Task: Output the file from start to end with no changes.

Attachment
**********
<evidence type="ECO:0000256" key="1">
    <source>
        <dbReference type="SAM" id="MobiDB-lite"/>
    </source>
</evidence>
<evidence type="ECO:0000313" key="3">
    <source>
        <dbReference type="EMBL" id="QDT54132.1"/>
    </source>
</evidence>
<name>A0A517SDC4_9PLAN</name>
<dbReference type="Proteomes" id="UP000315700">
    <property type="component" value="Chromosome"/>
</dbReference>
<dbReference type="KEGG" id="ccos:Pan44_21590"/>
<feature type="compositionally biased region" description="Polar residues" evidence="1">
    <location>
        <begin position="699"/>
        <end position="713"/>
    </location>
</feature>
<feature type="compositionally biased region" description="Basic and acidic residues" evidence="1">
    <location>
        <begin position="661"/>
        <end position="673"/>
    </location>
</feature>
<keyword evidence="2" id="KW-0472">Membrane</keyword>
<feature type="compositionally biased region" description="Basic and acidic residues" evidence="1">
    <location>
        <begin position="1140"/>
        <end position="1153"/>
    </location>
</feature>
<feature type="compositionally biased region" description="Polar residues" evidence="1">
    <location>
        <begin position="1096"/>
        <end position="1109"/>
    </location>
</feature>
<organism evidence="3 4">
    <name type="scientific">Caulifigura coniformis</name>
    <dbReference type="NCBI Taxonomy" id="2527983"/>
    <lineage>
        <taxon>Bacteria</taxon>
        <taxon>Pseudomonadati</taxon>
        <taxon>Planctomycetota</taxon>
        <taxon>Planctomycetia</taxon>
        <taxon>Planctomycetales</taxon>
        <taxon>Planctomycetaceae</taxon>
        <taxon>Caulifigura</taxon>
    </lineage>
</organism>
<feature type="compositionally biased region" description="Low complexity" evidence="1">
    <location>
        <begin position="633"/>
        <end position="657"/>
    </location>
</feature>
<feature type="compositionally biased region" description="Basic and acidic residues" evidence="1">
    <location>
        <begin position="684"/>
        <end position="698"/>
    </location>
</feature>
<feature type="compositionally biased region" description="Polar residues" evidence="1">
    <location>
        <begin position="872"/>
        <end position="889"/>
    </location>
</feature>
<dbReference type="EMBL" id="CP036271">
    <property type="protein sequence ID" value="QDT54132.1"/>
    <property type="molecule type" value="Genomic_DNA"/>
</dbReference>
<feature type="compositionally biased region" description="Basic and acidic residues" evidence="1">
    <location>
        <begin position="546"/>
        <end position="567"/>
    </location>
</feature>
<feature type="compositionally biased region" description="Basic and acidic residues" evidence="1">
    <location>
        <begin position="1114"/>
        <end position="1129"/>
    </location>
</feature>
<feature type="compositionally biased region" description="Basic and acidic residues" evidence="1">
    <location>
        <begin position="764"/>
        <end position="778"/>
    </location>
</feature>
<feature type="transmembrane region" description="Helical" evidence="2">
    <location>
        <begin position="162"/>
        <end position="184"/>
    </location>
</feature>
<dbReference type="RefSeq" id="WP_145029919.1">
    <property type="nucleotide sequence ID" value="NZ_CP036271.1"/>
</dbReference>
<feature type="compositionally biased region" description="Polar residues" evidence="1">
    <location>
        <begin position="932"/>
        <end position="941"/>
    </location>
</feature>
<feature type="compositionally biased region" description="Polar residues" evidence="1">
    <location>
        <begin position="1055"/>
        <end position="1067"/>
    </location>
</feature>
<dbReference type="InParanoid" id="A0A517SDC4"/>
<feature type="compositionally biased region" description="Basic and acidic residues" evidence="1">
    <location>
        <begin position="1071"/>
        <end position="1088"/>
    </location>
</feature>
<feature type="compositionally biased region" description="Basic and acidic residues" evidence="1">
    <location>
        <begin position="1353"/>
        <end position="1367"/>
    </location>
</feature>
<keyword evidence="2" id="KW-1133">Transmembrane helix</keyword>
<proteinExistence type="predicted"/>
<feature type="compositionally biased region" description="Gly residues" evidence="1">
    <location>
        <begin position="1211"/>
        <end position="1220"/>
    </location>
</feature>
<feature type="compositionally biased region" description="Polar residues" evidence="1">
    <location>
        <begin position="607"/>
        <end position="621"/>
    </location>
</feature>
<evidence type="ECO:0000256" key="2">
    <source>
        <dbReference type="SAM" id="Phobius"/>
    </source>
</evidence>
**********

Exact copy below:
<evidence type="ECO:0000256" key="1">
    <source>
        <dbReference type="SAM" id="MobiDB-lite"/>
    </source>
</evidence>
<evidence type="ECO:0000313" key="3">
    <source>
        <dbReference type="EMBL" id="QDT54132.1"/>
    </source>
</evidence>
<name>A0A517SDC4_9PLAN</name>
<dbReference type="Proteomes" id="UP000315700">
    <property type="component" value="Chromosome"/>
</dbReference>
<dbReference type="KEGG" id="ccos:Pan44_21590"/>
<feature type="compositionally biased region" description="Polar residues" evidence="1">
    <location>
        <begin position="699"/>
        <end position="713"/>
    </location>
</feature>
<feature type="compositionally biased region" description="Basic and acidic residues" evidence="1">
    <location>
        <begin position="661"/>
        <end position="673"/>
    </location>
</feature>
<keyword evidence="2" id="KW-0472">Membrane</keyword>
<feature type="compositionally biased region" description="Basic and acidic residues" evidence="1">
    <location>
        <begin position="1140"/>
        <end position="1153"/>
    </location>
</feature>
<feature type="compositionally biased region" description="Polar residues" evidence="1">
    <location>
        <begin position="1096"/>
        <end position="1109"/>
    </location>
</feature>
<organism evidence="3 4">
    <name type="scientific">Caulifigura coniformis</name>
    <dbReference type="NCBI Taxonomy" id="2527983"/>
    <lineage>
        <taxon>Bacteria</taxon>
        <taxon>Pseudomonadati</taxon>
        <taxon>Planctomycetota</taxon>
        <taxon>Planctomycetia</taxon>
        <taxon>Planctomycetales</taxon>
        <taxon>Planctomycetaceae</taxon>
        <taxon>Caulifigura</taxon>
    </lineage>
</organism>
<feature type="compositionally biased region" description="Low complexity" evidence="1">
    <location>
        <begin position="633"/>
        <end position="657"/>
    </location>
</feature>
<feature type="compositionally biased region" description="Basic and acidic residues" evidence="1">
    <location>
        <begin position="684"/>
        <end position="698"/>
    </location>
</feature>
<feature type="compositionally biased region" description="Polar residues" evidence="1">
    <location>
        <begin position="872"/>
        <end position="889"/>
    </location>
</feature>
<dbReference type="EMBL" id="CP036271">
    <property type="protein sequence ID" value="QDT54132.1"/>
    <property type="molecule type" value="Genomic_DNA"/>
</dbReference>
<feature type="compositionally biased region" description="Basic and acidic residues" evidence="1">
    <location>
        <begin position="546"/>
        <end position="567"/>
    </location>
</feature>
<feature type="compositionally biased region" description="Basic and acidic residues" evidence="1">
    <location>
        <begin position="1114"/>
        <end position="1129"/>
    </location>
</feature>
<feature type="compositionally biased region" description="Basic and acidic residues" evidence="1">
    <location>
        <begin position="764"/>
        <end position="778"/>
    </location>
</feature>
<feature type="transmembrane region" description="Helical" evidence="2">
    <location>
        <begin position="162"/>
        <end position="184"/>
    </location>
</feature>
<dbReference type="RefSeq" id="WP_145029919.1">
    <property type="nucleotide sequence ID" value="NZ_CP036271.1"/>
</dbReference>
<feature type="compositionally biased region" description="Polar residues" evidence="1">
    <location>
        <begin position="932"/>
        <end position="941"/>
    </location>
</feature>
<feature type="compositionally biased region" description="Polar residues" evidence="1">
    <location>
        <begin position="1055"/>
        <end position="1067"/>
    </location>
</feature>
<dbReference type="InParanoid" id="A0A517SDC4"/>
<feature type="compositionally biased region" description="Basic and acidic residues" evidence="1">
    <location>
        <begin position="1071"/>
        <end position="1088"/>
    </location>
</feature>
<feature type="compositionally biased region" description="Basic and acidic residues" evidence="1">
    <location>
        <begin position="1353"/>
        <end position="1367"/>
    </location>
</feature>
<keyword evidence="2" id="KW-1133">Transmembrane helix</keyword>
<proteinExistence type="predicted"/>
<feature type="compositionally biased region" description="Gly residues" evidence="1">
    <location>
        <begin position="1211"/>
        <end position="1220"/>
    </location>
</feature>
<feature type="compositionally biased region" description="Polar residues" evidence="1">
    <location>
        <begin position="607"/>
        <end position="621"/>
    </location>
</feature>
<evidence type="ECO:0000256" key="2">
    <source>
        <dbReference type="SAM" id="Phobius"/>
    </source>
</evidence>